2. This is the one that comes up over and over. Charging on board batteries from the track could work. Often the idea is to just power most of the track, and you have no reverse loop issues, and don't have to wire/power switches, and it really seems at first glance this could be really cool.

Here's the basic issue: Most people want to go to battery to save money or time cleaning track. But the cost issue is silly, rail clamps or soldering jumpers will make track power solid. I

The issue is that in order to charge batteries "on board", you need a REALLY smart charger, one that has not been invented yet!. Your power to the charger will be interrupted often, so the charger will have to restart quickly to resume the charge, and the feature that has not been invented yet, it must resume the charging cycle from where it left off. If you learn about smart chargers, it takes some time for the charger to determine the current state of a battery pack BEFORE it can start charging. The problem with restarting a charger over and over is that you would almost continuously be resetting it and putting it through the "determine state of charge" cycle. Even more importantly, this procedure involves putting the battery NO MATTER WHAT STATE OF CHARGE to a short charging current, and then the battery voltage is read back.

Hopefully you see that the battery would be subject to a number of short charging cycles even if fully charged. For lithium batteries, this will at least cause damage to the battery, and worst case a fire.

The bottom line is this charger has not (and probably won't be) invented to actually achieve any reasonable charging in this case. It's just not worth the cost and effort, and again, if you have track power reliable enough for this, DCC will be less costly and more performance.

So the bottom line is forget trying to charge batteries from track power. (There are good applications for this though, like museums that have displays, and can "park" a train or automobile to recharge them on the layout, of course they are inactive and you do not interrupt the charging.

OK, now we are assuming R/C, one to one throttle to loco, battery power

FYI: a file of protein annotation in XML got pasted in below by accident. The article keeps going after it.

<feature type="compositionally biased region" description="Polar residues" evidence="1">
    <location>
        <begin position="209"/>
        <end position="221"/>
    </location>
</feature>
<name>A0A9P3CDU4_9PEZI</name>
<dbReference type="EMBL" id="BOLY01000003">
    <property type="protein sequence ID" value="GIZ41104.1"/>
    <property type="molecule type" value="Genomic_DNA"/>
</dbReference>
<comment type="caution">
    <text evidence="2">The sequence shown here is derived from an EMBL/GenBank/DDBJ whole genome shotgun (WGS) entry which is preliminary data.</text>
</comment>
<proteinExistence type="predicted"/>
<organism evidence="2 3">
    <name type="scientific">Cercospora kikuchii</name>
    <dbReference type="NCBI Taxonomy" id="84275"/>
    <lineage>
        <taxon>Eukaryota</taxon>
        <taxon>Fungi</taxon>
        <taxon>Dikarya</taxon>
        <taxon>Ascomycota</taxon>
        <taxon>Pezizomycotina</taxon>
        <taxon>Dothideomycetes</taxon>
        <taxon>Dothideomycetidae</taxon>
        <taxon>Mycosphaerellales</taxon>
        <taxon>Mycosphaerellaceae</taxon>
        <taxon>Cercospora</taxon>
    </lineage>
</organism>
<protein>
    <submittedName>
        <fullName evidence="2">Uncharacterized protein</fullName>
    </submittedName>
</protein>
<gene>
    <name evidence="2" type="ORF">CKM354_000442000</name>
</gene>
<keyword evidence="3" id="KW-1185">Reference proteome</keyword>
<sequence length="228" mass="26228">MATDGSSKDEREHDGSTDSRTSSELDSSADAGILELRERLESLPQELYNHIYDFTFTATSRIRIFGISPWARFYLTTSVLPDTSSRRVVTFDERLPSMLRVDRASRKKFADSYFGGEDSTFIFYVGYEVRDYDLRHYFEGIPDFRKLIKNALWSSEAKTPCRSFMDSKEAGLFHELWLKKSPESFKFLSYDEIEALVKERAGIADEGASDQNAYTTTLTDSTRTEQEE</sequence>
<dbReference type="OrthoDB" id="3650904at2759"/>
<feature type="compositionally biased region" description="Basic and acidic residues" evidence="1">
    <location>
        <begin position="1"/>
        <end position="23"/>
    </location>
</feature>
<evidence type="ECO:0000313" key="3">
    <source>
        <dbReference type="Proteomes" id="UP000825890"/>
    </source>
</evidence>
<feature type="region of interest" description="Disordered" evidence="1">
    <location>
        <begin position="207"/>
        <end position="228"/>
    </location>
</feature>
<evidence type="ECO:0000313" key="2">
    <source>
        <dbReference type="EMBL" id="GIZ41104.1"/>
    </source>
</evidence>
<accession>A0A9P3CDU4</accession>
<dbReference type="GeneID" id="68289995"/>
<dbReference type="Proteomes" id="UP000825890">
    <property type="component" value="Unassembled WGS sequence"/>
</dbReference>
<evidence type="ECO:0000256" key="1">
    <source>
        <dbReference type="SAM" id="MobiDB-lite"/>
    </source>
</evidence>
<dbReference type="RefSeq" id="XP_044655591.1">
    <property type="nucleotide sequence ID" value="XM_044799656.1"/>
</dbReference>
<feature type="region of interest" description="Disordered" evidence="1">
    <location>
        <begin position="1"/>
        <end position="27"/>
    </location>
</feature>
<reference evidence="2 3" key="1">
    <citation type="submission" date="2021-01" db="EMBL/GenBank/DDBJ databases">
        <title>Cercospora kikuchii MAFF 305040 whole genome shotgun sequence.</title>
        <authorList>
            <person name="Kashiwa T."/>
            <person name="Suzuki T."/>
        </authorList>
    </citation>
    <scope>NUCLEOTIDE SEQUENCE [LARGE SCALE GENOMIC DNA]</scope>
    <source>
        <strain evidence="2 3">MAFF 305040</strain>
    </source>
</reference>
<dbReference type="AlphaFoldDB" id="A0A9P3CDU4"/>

Battery power combined with remote control (R/C) can be the ideal setup for many users. Note: Battery powered DCC will be in the DCC section, since it is merely a way to put the DCC signal that is traditionally on the rails, to over the air, whether track powered or battery powered. There are unique aspects to this implementation of DCC, since the standard is defined, and works as, an integrated system over all locomotives.

Battery vs. track power is an endless debate between users. There are advantages, but typically it is NOT cost. Straight DC track power is cheapest. If you need remote control, i.e. several locos on the same track, then track powered remote control systems are still cheaper (yes even accounting for aluminum rail vs other rail) once you get over about 3 or 4 locos.

The main reason you find that people are running batteries is that they either cannot maintain power to the track, or they have been told that battery is cheaper/better (or they only have a few locos).

There is great a reason for battery power, if you don't have a layout, or bringing your locos to somewhere that there is no track power.

A few last comments on track vs. battery power myths:

I already mentioned the "cheaper" issue. True, you can buy a really cheap control that runs a train with virtually no more control than a cheap toy, but with sound even that goes out the window. You have to compare apples to apples. I could pull a train with a string too. Make sure you are comparing what you get in both methods.

On the "cannot maintain track power", there are examples of where there's legitimate reasons for this being an issue, there are people who live in the desert where dirt and dust blows all the time. I cannot think of many other venues. Sorry TOC, rain does not bother track power either, and I don't think running trains where the tracks are submerged is a large user base.